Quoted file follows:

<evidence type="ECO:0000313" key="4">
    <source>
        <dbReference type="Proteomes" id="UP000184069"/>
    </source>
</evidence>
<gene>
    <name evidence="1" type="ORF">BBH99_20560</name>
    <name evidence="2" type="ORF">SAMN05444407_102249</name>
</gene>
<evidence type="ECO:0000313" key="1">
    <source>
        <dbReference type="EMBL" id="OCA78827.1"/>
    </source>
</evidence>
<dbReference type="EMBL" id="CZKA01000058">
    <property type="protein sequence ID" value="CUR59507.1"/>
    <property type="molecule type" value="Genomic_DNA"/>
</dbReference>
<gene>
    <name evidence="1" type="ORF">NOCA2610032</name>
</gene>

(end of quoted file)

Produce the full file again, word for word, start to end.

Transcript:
<evidence type="ECO:0000313" key="4">
    <source>
        <dbReference type="Proteomes" id="UP000184069"/>
    </source>
</evidence>
<gene>
    <name evidence="1" type="ORF">BBH99_20560</name>
    <name evidence="2" type="ORF">SAMN05444407_102249</name>
</gene>
<evidence type="ECO:0000313" key="1">
    <source>
        <dbReference type="EMBL" id="OCA78827.1"/>
    </source>
</evidence>
<dbReference type="EMBL" id="CZKA01000058">
    <property type="protein sequence ID" value="CUR59507.1"/>
    <property type="molecule type" value="Genomic_DNA"/>
</dbReference>
<gene>
    <name evidence="1" type="ORF">NOCA2610032</name>
</gene>